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Batman, Books, and Children: The POP art power behind flying onomatopoeias and the smooth ride of the Batmobile in the 1966 television series 'Batman' were just a few of the now memorable moments in the twice a week primetime program. But the stars of the show, Adam West and Burt Ward, playing Batman and Robin the Boy Wonder had fans returning the same bat-time, same bat-channel each week. Dozier cast West as Bruce Wayne and his alter ego, Batman in part after seeing West perform as the James Bond-like spy Captain Q in a NestlΓ© Quik television ad. The series took the tradition of Batman into uncharted territory, oftentimes mocking the character's heritage with trite dialogue and overly campy plot devices. The idea of this adaptation of the DC Comics mythos was to entertain adults with a funny parody of the heroes and villains simultaneously proving fun action adventures for children of all ages. West became the perfect candidate to deliver both sides of the show to its audience with his Shakespearian-esque deliveries of lines all while keeping the episodes lighthearted and full of moral messages for the youths. Alongside the suave millionaire Bruce Wayne was his young ward Dick Grayson, portrayed by Burt Ward, who was secretly his sidekick in crime fighting, Robin the Boy Wonder. Creating his own iconic 'Holy!' catchphrases with every new episode, Ward's enthusiastic persona permeated naturally into the optimistically loyal character of Dick Grayson. Together, Bruce and Dick's friendly and heroic dynamic became the stronghold of the show, immediately welcoming in the large audiences viewing the tv show, with an astounding 52% watch rate when the pilot aired January 12, 1966. Because 'Batman' literally brought the comic books to the small screen, the dying sales of Batman stories were revived and grew higher than ever in the late 1960s. Without Adam West's Batman, the hero in DC Comics may have fallen into obscurity in the Silver Age. RIPBatman βœŒπŸΌπŸ’™πŸ¦‡πŸ™πŸ½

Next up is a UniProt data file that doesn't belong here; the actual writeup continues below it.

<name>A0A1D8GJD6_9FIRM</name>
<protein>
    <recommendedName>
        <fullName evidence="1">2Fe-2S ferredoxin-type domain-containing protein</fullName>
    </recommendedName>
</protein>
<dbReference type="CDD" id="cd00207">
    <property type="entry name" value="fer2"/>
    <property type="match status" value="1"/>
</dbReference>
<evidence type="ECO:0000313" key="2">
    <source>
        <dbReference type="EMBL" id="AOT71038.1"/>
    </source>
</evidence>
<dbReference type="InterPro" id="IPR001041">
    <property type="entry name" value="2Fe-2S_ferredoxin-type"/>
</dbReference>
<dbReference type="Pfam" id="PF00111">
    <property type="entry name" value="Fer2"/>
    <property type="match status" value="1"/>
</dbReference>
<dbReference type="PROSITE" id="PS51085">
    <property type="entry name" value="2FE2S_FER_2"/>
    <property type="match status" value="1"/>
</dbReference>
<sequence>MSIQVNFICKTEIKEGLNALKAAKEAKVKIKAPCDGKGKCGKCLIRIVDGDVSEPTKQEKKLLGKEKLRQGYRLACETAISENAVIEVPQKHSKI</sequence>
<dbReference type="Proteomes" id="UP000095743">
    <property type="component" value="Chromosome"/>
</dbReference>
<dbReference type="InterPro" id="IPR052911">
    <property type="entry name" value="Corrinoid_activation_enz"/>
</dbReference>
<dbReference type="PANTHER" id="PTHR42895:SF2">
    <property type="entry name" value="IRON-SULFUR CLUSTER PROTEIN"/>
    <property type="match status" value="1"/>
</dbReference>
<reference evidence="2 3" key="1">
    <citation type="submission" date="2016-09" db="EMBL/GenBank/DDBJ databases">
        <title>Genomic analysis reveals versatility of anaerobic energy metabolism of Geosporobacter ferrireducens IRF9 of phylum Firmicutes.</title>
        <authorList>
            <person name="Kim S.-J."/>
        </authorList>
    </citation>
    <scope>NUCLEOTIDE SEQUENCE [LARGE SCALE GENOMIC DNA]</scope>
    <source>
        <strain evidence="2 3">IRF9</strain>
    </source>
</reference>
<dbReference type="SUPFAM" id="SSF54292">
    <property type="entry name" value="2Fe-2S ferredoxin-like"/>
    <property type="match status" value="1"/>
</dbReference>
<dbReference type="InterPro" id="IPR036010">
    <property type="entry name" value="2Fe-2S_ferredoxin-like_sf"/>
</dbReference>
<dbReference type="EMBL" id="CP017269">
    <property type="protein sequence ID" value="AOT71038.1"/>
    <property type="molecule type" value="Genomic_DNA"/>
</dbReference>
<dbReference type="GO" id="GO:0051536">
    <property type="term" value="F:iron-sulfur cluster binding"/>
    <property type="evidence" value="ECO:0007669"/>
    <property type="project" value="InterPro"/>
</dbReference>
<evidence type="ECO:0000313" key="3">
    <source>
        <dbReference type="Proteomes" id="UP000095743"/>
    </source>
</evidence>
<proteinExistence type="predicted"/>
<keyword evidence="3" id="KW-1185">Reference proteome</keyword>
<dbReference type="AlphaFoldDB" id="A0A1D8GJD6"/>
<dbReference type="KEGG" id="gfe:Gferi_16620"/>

Batman, Books, and Children: The POP art power behind flying onomatopoeias and the smooth ride of the Batmobile in the 1966 television series 'Batman' were just a few of the now memorable moments in the twice a week primetime program. But the stars of the show, Adam West and Burt Ward, playing Batman and Robin the Boy Wonder had fans returning the same bat-time, same bat-channel each week. Dozier cast West as Bruce Wayne and his alter ego, Batman in part after seeing West perform as the James Bond-like spy Captain Q in a NestlΓ© Quik television ad. The series took the tradition of Batman into uncharted territory, oftentimes mocking the character's heritage with trite dialogue and overly campy plot devices. The idea of this adaptation of the DC Comics mythos was to entertain adults with a funny parody of the heroes and villains simultaneously proving fun action adventures for children of all ages. West became the perfect candidate to deliver both sides of the show to its audience with his Shakespearian-esque deliveries of lines all while keeping the episodes lighthearted and full of moral messages for the youths. Alongside the suave millionaire Bruce Wayne was his young ward Dick Grayson, portrayed by Burt Ward, who was secretly his sidekick in crime fighting, Robin the Boy Wonder. Creating his own iconic 'Holy!' catchphrases with every new episode, Ward's enthusiastic persona permeated naturally into the optimistically loyal character of Dick Grayson. Together, Bruce and Dick's friendly and heroic dynamic became the stronghold of the show, immediately welcoming in the large audiences viewing the tv show, with an astounding 52% watch rate when the pilot aired January 12, 1966. Because 'Batman' literally brought the comic books to the small screen, the dying sales of Batman stories were revived and grew higher than ever in the late 1960s. Without Adam West's Batman, the hero in DC Comics may have fallen into obscurity in the Silver Age. RIPBatman βœŒπŸΌπŸ’™πŸ¦‡πŸ™πŸ½

The POP art power behind flying onomatopoeias and the smooth ride of the Batmobile in the 1966 television series 'Batman' were just a few of...